Though not in the same league as Some Great Reward or Violator, Exciter is a solid effort and refreshing reminder of the variety of pop music.
    • 69 Metascore
    • 70 Critic Score
    Even as they approach epic length, the songs remain beautiful, dramatic, and above all else simple.
    • 66 Metascore
    • 70 Critic Score
    A small, intimate record that not only reminds us of Hatfield's sweet-n-wry junior high voice, but also her mature lyric writing.
    • 70 Metascore
    • 70 Critic Score
    Fans of the The Verve, or just plain fans of "Bittersweet Symphony," may feel a little let down as the record as a whole, though still steeped in a love of strings and complex arrangement, does not carry the same sonic weight of previous work.
    • 72 Metascore
    • 70 Critic Score
    A flawless blend of acoustic-turns-into-fuzz guitar work and backbeat rhythms that create the aural equivalent of fog.
    • 75 Metascore
    • 70 Critic Score
    Much of the time, Amnesiac ends up sounding more like a work in progress than the band's crowning opus.
    • 80 Metascore
    • 70 Critic Score
    Yes, they tried something different, but they kept it accessible. Just as with the last album's guitar-rock-on-tranquilizers, if Kid A's mood music changes the world it will be precisely because it is mainstream, not because it is revolutionary.
    • 62 Metascore
    • 70 Critic Score
    Orbit tackles the classics with a reverence that occasionally calls to mind the original work of Vangelis with it's sparse and delicate blips that are more refined than you would expect even from the most devout music historian.
    • 62 Metascore
    • 70 Critic Score
    This record is strictly Music For Adults, with songs about kids and real love and life.... Essentially, it is soothing background music for troubled times.
    • 79 Metascore
    • 70 Critic Score
    Furtado occasionally comes off sounding like a modern day Billie Holiday with her crisp, yet subtle vibrato filtering through a slick production that holds the record together. But while one can easily detect a smattering of her worldly intentions, it's the big one eyed pop monster that seems to win out in almost every instance.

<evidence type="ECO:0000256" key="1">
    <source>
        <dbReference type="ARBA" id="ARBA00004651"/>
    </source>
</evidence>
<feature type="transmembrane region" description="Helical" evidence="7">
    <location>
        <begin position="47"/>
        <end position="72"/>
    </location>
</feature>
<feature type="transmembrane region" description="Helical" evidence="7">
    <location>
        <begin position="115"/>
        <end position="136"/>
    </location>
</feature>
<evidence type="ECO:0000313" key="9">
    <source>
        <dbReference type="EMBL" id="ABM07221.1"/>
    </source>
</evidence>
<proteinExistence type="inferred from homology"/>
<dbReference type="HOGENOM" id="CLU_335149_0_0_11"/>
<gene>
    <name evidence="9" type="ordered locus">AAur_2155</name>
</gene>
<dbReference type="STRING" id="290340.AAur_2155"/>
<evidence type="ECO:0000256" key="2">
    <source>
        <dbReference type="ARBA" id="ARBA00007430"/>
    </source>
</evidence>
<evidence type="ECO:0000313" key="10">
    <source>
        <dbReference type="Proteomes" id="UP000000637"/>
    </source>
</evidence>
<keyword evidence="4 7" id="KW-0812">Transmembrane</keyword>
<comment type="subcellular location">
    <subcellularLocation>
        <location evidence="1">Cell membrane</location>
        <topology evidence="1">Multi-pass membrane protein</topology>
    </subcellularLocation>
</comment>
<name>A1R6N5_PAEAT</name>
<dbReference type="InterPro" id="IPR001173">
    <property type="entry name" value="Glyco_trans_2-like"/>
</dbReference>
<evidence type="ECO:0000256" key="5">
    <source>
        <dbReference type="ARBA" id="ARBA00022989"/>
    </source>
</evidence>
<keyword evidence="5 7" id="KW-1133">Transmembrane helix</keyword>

• 73 Metascore
    • 70 Critic Score
    What this album lacks in a standout track it makes up for in consistency.
    • 77 Metascore
    • 70 Critic Score
    The tight focus on craft and detail within the simple compositions and deep emotions Mojave 3 display on their third album, Excuses for Travelers, is something to take note.... Halstead's writing compares closely to Wilco, and Hank Williams on occasion...
    • 67 Metascore
    • 70 Critic Score
    On God Says No, Monster Magnet sounds more simply like a cross between Soundgarden and any of a dozen longhaired stoner rock bands.
    • 91 Metascore
    • 70 Critic Score
    Their album is little more than thirty minutes and eleven versions of the same song. But damn if that one song isn't a good one.
    • 81 Metascore
    • 70 Critic Score
    Smith makes a valiant effort to match the austere beauty of XO... Still, he falls short on the most important element of his songs, the vocal melodies.
    • 79 Metascore
    • 70 Critic Score
    In The Mode is far from an innovative lyrical masterpiece. But then, it's not supposed to be. The rapping, singing, and general noisemaking of vocalists Dynamite MC, Onallee, and guests Method Man and Rahzel serve a far more critical purpose than merely adding hollow words. Unspectacular in their own right, the vocals here are what bind together the bursts of musical thought into a fluid whole.
    • 72 Metascore
    • 70 Critic Score
    Holy Wood is strictly derivative, but done with enough skill to stay entertaining. Even when the borrowing is more blatant (the guitars of "The Fight Song," for example, sound like a cross between Hole's "Plump" and Blur's "Song 2"), the album doesn't suffer noticeably.... As hard rock albums go, this one's a keeper. The problem is, Marilyn Manson aspires to something greater than that. He's plenty articulate next to the competition, and plenty adept at selling his message with powerful imagery and catch phrases. But strip away those ornaments, and what he's saying seems a bit too obvious.